Many Hamilton County Schools with the most COVID-19 closures thus far are among the schools with the lowest percentages of students learning in-person this semester, according to a Times Free Press review of school data.
The Times Free Press analyzed fall enrollment numbers from the district to determine if campuses that had higher percentages of students select in-person learning were more likely to experience a COVID-19 closure, which occurs when a positive case is identified.
So far, the schools with more than 90% of their students attending in-person have experienced no closures, whereas the schools with the most closures — Chattanooga School for the Arts and Sciences Upper, Red Bank High School, Ooltewah High School and The Howard School — have roughly 50% of their student body attending virtually.
In addition, Ooltewah High and Red Bank High each underwent a week of hybrid learning this fall in order to reduce the number of students in the classroom with hopes of slowing the spread of COVID-19.
Jen Bronson, lead COVID-19 response coordinator for the district, said by email that she can't say why those particular schools have been hardest hit by closures, because she "can't share specifics of any case."
However, research indicates that children age 10 and older transmit COVID-19 more readily than younger children. Dr. Allen Coffman, a pediatrician at Highland Pediatrics in Hixson, said that may explain in part why elementary schools generally are seeing a smaller proportion of coronavirus closures than middle and high schools.
"The bigger the kids are, the more problems they're having, and even cutting the amount of people at the school down a lot doesn't seem to have a big difference based on this data," Coffman said.
Across the district, there are 40 elementary schools, 18 middle schools and 19 high schools.
Of those schools, 13 elementary schools have experienced at least one closure, compared to 9 middle schools and 14 high schools, according to data provided by the school district and released through social media or other means.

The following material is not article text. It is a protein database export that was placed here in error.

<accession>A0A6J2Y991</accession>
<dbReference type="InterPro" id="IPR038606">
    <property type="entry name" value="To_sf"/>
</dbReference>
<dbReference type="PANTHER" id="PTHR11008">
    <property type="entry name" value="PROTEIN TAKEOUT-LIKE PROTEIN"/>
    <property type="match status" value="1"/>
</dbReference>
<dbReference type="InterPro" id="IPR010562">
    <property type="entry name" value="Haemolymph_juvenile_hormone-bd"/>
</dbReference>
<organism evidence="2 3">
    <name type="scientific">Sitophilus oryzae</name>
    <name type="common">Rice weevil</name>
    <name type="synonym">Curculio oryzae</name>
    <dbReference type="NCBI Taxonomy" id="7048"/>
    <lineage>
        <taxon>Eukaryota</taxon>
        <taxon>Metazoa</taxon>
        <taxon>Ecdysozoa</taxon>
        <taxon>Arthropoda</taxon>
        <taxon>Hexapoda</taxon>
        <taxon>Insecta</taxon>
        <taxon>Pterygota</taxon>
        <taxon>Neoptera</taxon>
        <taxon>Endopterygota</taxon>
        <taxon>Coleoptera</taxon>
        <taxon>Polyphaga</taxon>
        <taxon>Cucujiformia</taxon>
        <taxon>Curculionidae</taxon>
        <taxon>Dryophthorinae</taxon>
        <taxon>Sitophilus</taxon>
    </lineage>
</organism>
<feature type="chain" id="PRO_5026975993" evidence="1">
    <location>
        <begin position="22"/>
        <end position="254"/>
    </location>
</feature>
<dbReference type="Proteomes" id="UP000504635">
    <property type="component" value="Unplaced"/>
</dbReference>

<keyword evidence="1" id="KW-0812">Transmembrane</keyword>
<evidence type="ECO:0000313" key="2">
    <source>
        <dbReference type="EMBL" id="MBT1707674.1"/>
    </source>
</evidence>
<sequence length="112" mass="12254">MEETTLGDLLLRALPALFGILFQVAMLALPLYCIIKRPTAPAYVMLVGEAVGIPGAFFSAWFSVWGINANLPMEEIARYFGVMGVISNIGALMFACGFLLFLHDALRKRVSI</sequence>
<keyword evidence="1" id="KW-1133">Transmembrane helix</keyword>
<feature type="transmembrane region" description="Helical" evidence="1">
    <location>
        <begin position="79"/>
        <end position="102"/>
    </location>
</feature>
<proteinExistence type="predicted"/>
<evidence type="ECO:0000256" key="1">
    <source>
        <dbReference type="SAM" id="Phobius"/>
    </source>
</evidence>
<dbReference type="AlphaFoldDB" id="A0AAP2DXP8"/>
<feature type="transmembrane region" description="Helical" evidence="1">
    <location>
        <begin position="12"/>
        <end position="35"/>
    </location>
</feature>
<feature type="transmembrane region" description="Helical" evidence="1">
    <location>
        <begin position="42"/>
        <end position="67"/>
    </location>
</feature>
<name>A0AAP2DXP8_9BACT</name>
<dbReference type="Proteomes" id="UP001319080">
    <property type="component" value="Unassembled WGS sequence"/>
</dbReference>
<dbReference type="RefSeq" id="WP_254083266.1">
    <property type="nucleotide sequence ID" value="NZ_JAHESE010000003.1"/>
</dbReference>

The only high schools that haven't closed at least once so far are Central High School, Ivy Academy, Hamilton County Collegiate High at Chatt State, Chattanooga Girls Leadership Academy, East Ridge High School and Chattanooga High Center for Creative Arts.
School and health officials have repeatedly said that the majority of COVID-19 cases are linked to non-classroom activities, such as social gatherings, athletics and carpooling.
But to really understand exposure events, the district would need to provide more details about the individual cases and the environment, such as the number of students in the classroom, the square footage of the rooms and the ventilation of the buildings, Coffman said.
For example, the risk of contracting coronavirus increases in poorly ventilated indoor spaces and decreases outside, which could explain why Ivy Academy — known for outdoor learning — has not been forced to close despite having the highest percentage of in-person students.
Tyner Academy, which has the highest percentage of virtual students of any school in the district with only 36% of its student body participating in person, has closed three times.
Other factors affecting closures could include how diligently the school is monitoring students and whether everyone is practicing wearing face masks, hand hygiene and social distancing.
Some schools could be closing more simply because the staff is being especially conscientious about monitoring and contact tracing, Coffman said. And the community should expect to see more cases crop up in schools as cases continue to surge.
"The problem is, as your local rates go up, the odds that someone in the room will have [COVID-19] are going to get worse," he said.
Jim Boles, K-12 principal at Chattanooga School for the Arts and Sciences, said that many of the schools' closures came earlier in the semester, when staff and families were still learning how to effectively contact trace as well as the protocols for COVID-19 testing and quarantine.
"As we gain experience in contact tracing and cleaning, we are able to complete the process faster, and need to close buildings for cleaning and contact tracing less often," Boles said, adding that many different factors come into play when deciding to close a school.
"When it comes down to it, I think the district looks at it from a case-by-case basis as to closing, how long you're going to close and what the situation is," he said. " The original plan of how we respond to COVID is more of a living document than a declaration."
As the Nov. 20 deadline to choose spring semester learning options approaches, Boles said parents should remember that if they choose the in-person learning option, they are able to change to virtual learning should the pandemic worsen. However, those who choose virtual learning are locked in for the semester.
"I think people are really counting on that ability to step back to the at-home choice should they feel the need," he said, adding that he's anticipating slightly more interest in in-person learning in the spring.
Boles said the fact that only about 50% of the upper school is enrolled in person has enabled the school to spread students out more.
"I don't know how we'd appropriately social distance if we had 70% of students in person," he said, "which is a concern moving into the second semester."
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